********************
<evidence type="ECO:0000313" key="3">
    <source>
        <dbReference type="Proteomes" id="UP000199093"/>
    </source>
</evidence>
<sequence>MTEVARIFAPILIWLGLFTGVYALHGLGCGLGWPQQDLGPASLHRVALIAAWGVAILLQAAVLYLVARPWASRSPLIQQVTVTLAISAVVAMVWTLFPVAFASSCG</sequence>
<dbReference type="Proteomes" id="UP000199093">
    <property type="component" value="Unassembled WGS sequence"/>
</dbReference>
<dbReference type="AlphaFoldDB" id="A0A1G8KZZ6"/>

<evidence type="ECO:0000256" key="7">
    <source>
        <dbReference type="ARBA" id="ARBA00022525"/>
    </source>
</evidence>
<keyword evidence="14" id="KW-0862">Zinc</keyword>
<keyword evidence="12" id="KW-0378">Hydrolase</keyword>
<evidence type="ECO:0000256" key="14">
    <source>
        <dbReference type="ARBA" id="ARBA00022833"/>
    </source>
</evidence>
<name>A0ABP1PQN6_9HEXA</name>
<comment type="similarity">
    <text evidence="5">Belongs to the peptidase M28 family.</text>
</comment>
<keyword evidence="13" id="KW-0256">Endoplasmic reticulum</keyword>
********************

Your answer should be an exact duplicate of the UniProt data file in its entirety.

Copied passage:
<evidence type="ECO:0000313" key="3">
    <source>
        <dbReference type="Proteomes" id="UP000199093"/>
    </source>
</evidence>
<sequence>MTEVARIFAPILIWLGLFTGVYALHGLGCGLGWPQQDLGPASLHRVALIAAWGVAILLQAAVLYLVARPWASRSPLIQQVTVTLAISAVVAMVWTLFPVAFASSCG</sequence>
<dbReference type="Proteomes" id="UP000199093">
    <property type="component" value="Unassembled WGS sequence"/>
</dbReference>
<dbReference type="AlphaFoldDB" id="A0A1G8KZZ6"/>

<evidence type="ECO:0000256" key="7">
    <source>
        <dbReference type="ARBA" id="ARBA00022525"/>
    </source>
</evidence>
<keyword evidence="14" id="KW-0862">Zinc</keyword>
<keyword evidence="12" id="KW-0378">Hydrolase</keyword>
<evidence type="ECO:0000256" key="14">
    <source>
        <dbReference type="ARBA" id="ARBA00022833"/>
    </source>
</evidence>
<name>A0ABP1PQN6_9HEXA</name>
<comment type="similarity">
    <text evidence="5">Belongs to the peptidase M28 family.</text>
</comment>
<keyword evidence="13" id="KW-0256">Endoplasmic reticulum</keyword>